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  Spatiotemporal structure of intracranial electric fields induced by transcranial electric stimulation in humans and nonhuman primates

Opitz, A., Falchier, A., Yan, C.-G., Yeagle, E., Linn, G., Megevand, P., et al. (2016). Spatiotemporal structure of intracranial electric fields induced by transcranial electric stimulation in humans and nonhuman primates. Scientific Reports, 6: 31236, pp. 1-11. doi:10.1038/srep31236.

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Item Permalink: http://hdl.handle.net/21.11116/0000-0000-7998-D Version Permalink: http://hdl.handle.net/21.11116/0000-0001-A986-9
Genre: Journal Article

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Opitz, A, Author              
Falchier, A, Author
Yan, C-G, Author
Yeagle, EM, Author
Linn, GS, Author
Megevand, P, Author
Thielscher, A1, 2, Author              
Deborah, AR, Author
Milham, MP, Author
Mehta, AD, Author
Schroeder, CE, Author
Affiliations:
1Department High-Field Magnetic Resonance, Max Planck Institute for Biological Cybernetics, Max Planck Society, ou_1497796              
2Max Planck Institute for Biological Cybernetics, Max Planck Society, ou_1497794              

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 Abstract: Transcranial electric stimulation (TES) is an emerging technique, developed to non-invasively modulate brain function. However, the spatiotemporal distribution of the intracranial electric fields induced by TES remains poorly understood. In particular, it is unclear how much current actually reaches the brain, and how it distributes across the brain. Lack of this basic information precludes a firm mechanistic understanding of TES effects. In this study we directly measure the spatial and temporal characteristics of the electric field generated by TES using stereotactic EEG (s-EEG) electrode arrays implanted in cebus monkeys and surgical epilepsy patients. We found a small frequency dependent decrease (10) in magnitudes of TES induced potentials and negligible phase shifts over space. Electric field strengths were strongest in superficial brain regions with maximum values of about 0.5 mV/mm. Our results provide crucial information of the underlying biophysics in TES applications in humans and the optimization and design of TES stimulation protocols. In addition, our findings have broad implications concerning electric field propagation in non-invasive recording techniques such as EEG/MEG.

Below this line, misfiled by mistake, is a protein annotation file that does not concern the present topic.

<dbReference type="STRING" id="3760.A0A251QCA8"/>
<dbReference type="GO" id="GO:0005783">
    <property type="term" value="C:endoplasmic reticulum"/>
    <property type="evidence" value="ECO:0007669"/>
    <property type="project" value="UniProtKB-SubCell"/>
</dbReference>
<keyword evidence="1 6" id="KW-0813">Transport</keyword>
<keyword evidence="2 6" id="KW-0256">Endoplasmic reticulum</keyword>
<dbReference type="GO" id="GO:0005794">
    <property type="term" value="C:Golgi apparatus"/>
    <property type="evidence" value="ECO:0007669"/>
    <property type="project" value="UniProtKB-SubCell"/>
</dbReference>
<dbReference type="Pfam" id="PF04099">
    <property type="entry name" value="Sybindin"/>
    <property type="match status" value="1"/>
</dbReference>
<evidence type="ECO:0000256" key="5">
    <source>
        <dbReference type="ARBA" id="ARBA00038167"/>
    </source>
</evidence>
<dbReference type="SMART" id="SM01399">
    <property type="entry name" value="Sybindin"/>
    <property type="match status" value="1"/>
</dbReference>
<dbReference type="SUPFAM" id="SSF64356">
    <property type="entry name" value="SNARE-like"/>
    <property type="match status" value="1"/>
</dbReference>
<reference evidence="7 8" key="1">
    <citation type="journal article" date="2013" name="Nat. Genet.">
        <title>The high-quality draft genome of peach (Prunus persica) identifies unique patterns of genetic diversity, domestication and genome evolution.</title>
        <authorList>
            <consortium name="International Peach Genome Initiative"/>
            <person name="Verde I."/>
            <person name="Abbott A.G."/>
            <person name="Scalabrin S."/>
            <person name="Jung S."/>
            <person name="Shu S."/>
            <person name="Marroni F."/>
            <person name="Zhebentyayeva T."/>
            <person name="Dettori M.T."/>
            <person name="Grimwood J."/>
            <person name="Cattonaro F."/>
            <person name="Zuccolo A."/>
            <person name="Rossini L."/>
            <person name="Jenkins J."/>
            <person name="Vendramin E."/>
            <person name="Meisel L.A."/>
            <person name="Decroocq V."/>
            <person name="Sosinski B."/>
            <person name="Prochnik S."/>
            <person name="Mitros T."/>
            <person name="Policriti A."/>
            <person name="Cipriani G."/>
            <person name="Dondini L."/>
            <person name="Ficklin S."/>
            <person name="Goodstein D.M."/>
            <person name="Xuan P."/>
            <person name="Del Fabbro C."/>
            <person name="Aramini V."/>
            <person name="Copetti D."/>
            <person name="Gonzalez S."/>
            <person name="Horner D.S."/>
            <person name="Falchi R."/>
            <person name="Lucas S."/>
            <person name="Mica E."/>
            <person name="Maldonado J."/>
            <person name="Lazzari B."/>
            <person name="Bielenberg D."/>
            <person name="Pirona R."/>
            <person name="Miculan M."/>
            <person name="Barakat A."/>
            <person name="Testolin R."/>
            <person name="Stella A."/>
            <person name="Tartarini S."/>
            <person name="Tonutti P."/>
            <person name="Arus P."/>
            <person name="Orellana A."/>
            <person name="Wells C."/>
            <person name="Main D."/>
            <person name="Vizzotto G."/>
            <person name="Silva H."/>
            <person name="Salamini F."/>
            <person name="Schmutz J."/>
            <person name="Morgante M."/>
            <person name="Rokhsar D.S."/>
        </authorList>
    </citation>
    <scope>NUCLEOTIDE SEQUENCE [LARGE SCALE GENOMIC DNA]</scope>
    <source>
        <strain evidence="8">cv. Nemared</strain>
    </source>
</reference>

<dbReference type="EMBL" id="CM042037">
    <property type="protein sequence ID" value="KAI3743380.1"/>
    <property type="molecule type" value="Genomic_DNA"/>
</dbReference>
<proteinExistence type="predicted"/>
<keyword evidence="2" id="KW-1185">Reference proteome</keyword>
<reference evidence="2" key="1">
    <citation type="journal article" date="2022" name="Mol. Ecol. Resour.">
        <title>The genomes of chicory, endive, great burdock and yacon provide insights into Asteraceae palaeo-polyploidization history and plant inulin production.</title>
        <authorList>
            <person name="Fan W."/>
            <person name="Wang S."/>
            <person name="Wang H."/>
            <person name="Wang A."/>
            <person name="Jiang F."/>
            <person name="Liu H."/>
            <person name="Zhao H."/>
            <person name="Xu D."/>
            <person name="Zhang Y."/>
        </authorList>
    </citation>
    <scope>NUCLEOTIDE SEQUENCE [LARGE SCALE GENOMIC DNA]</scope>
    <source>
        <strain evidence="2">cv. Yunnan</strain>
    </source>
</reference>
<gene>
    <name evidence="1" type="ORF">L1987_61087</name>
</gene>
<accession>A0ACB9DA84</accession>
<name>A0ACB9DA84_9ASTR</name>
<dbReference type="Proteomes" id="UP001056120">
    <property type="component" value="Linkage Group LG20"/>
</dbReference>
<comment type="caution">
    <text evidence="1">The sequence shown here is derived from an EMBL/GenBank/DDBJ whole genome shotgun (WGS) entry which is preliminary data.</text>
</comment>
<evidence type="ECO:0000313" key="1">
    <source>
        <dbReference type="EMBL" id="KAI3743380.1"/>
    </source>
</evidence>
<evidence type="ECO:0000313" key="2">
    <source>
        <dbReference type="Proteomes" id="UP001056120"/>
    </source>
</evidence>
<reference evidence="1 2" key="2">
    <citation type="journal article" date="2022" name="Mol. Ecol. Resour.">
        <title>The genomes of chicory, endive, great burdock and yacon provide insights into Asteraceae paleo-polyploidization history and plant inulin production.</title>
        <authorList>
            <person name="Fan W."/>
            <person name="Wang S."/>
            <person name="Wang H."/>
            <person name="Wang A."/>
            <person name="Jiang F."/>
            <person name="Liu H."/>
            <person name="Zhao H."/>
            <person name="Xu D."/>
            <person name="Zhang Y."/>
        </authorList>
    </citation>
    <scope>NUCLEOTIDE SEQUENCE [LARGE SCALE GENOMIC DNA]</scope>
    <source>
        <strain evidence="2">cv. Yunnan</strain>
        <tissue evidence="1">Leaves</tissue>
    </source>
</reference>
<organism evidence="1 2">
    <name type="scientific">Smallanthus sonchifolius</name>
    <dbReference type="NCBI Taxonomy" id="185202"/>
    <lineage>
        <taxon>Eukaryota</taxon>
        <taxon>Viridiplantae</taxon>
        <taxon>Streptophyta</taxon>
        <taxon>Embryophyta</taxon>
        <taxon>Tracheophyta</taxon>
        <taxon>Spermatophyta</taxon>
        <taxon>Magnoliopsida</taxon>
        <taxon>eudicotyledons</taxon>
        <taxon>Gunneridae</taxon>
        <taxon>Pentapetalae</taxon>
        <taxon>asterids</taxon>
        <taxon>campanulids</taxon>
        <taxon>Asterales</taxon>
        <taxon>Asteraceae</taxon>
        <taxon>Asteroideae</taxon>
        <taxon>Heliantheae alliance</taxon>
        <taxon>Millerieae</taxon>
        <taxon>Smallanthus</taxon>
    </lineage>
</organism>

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 Dates: 2016-08
 Publication Status: Published in print
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 Table of Contents: -
 Rev. Type: -
 Identifiers: DOI: 10.1038/srep31236
BibTex Citekey: OpitzFYYLMTDMMS2016
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Title: Scientific Reports
  Abbreviation : Sci. Rep.
Source Genre: Journal
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Publ. Info: London, UK : Nature Publishing Group
Pages: - Volume / Issue: 6 Sequence Number: 31236 Start / End Page: 1 - 11 Identifier: ISSN: 2045-2322
CoNE: https://pure.mpg.de/cone/journals/resource/2045-2322